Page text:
Using Fanghanel’s (2007) Framework to Explore the Micro, Meso, and Macro Factors Influencing Undergraduate Student Mentoring Programs
Successful undergraduate mentoring programs have the potential to help at-risk students achieve academic success, retention, and ultimately graduation (Terrion & Leonard, 2007). Mentoring involves the provision of general guidance, support, and, in some instances, helping a student learn something new. Studies show mentoring also promotes students’ sense of well-being by challenging the negative opinions they may have of themselves and demonstrating that they can have positive relationships with adults (Coles, 2011). In most instances, the success of such mentoring programs at the university level not only relies on the effectiveness of the mentor-mentee relationship, but also the effectiveness of the coordinator of the program (Pfund, 2016). However, the role that the coordinator plays in the effectiveness of these programs is less understood.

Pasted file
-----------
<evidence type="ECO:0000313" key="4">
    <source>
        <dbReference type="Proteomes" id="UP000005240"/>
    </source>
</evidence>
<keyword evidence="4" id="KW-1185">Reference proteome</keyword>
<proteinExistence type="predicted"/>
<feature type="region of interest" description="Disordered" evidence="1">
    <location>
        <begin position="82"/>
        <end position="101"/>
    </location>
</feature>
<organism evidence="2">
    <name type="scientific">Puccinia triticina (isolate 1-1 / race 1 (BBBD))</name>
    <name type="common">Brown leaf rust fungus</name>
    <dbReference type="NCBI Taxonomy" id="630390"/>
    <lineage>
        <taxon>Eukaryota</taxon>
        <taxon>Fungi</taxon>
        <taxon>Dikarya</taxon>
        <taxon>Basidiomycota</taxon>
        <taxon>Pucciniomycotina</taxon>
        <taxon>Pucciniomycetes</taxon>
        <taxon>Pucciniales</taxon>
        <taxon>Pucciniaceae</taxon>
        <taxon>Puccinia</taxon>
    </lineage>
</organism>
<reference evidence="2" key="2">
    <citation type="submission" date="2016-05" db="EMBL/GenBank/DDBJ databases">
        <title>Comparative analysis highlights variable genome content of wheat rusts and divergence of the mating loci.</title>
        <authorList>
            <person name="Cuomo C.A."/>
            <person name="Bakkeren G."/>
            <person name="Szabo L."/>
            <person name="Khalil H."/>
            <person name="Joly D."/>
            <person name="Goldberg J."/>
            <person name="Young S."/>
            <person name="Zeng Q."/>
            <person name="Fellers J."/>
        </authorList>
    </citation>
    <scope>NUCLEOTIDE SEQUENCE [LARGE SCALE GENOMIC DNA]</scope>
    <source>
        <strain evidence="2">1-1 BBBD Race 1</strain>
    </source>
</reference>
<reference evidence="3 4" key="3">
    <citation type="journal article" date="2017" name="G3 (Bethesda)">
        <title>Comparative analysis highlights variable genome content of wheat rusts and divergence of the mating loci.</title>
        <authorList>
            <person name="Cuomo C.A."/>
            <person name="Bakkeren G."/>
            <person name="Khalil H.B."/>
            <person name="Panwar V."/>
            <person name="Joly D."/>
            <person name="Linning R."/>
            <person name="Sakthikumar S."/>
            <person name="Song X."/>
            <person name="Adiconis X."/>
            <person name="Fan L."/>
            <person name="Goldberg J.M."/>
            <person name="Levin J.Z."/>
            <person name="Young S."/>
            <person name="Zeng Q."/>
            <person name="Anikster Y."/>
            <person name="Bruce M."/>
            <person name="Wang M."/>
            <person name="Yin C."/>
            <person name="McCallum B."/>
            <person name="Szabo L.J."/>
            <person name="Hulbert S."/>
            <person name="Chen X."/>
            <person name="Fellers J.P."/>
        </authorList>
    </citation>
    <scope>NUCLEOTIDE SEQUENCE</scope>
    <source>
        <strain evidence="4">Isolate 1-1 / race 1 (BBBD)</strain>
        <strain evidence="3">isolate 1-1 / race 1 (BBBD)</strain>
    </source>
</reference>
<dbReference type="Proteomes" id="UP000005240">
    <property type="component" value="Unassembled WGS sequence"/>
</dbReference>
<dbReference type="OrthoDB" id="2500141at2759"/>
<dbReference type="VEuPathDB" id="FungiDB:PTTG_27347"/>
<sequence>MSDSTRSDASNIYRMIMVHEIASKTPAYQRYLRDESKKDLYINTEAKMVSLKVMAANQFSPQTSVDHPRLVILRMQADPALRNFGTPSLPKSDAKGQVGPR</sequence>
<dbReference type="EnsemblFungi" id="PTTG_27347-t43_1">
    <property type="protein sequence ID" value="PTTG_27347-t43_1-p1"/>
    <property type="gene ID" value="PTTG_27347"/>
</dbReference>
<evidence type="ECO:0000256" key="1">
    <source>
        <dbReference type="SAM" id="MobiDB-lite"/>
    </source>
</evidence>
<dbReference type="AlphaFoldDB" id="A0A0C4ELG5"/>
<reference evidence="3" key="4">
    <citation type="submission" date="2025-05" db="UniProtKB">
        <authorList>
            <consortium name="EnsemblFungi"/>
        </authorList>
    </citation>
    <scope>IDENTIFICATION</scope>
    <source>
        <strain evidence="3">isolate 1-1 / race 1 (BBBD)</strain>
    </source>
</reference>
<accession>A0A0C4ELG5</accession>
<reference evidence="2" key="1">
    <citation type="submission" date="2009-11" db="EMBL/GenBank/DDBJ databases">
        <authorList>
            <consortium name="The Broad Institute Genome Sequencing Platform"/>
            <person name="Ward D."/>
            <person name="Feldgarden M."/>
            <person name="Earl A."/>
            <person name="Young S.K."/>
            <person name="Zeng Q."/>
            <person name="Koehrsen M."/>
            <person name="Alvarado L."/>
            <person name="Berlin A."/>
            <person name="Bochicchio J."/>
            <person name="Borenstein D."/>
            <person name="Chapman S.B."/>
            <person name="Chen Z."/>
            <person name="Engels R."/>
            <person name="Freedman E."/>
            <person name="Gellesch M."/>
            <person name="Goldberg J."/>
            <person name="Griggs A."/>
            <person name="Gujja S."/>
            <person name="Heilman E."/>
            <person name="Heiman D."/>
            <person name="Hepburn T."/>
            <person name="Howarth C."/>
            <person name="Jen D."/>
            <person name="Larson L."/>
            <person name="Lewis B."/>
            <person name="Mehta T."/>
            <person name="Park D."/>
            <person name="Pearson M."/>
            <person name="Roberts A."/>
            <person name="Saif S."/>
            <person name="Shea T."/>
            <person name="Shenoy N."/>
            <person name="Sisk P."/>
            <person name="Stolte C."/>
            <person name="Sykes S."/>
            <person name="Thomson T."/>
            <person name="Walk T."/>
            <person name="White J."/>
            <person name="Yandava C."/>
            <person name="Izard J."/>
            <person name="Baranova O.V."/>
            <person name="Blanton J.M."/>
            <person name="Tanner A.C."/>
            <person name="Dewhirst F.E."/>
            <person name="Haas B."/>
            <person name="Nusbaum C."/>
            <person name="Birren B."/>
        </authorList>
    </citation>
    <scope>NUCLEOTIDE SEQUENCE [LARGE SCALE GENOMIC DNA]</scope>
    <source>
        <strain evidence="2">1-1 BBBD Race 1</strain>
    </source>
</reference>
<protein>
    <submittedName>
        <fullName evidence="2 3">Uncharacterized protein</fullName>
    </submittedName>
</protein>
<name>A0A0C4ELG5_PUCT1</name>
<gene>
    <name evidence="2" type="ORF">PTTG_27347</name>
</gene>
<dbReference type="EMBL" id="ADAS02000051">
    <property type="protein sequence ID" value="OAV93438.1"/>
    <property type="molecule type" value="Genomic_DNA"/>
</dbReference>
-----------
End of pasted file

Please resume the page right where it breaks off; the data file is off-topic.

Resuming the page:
In order to better understand these dynamics, this exploratory, theoretical case study will use Fanghanel’s (2007) framework (i.e., Micro, Meso, and Macro levels) to draw conclusions from observational data collected from one semester on two undergraduate mentoring programs from the coordinator’s perspective. Specifically, the results of this analysis indicate that at the Micro level, issues pertaining to approach, networking, training, and expectations are important, whereas at the Meso and Macro level, feedback, logistics, listening, and holistic planning are valuable. The implications from this study provide actionable items that can be used to improve undergraduate mentoring programs from the perspective of the coordinator’s responsibilities. Conclusions for this study will provide avenues for future research that explores the mentees' perspectives on the effectiveness of these approaches.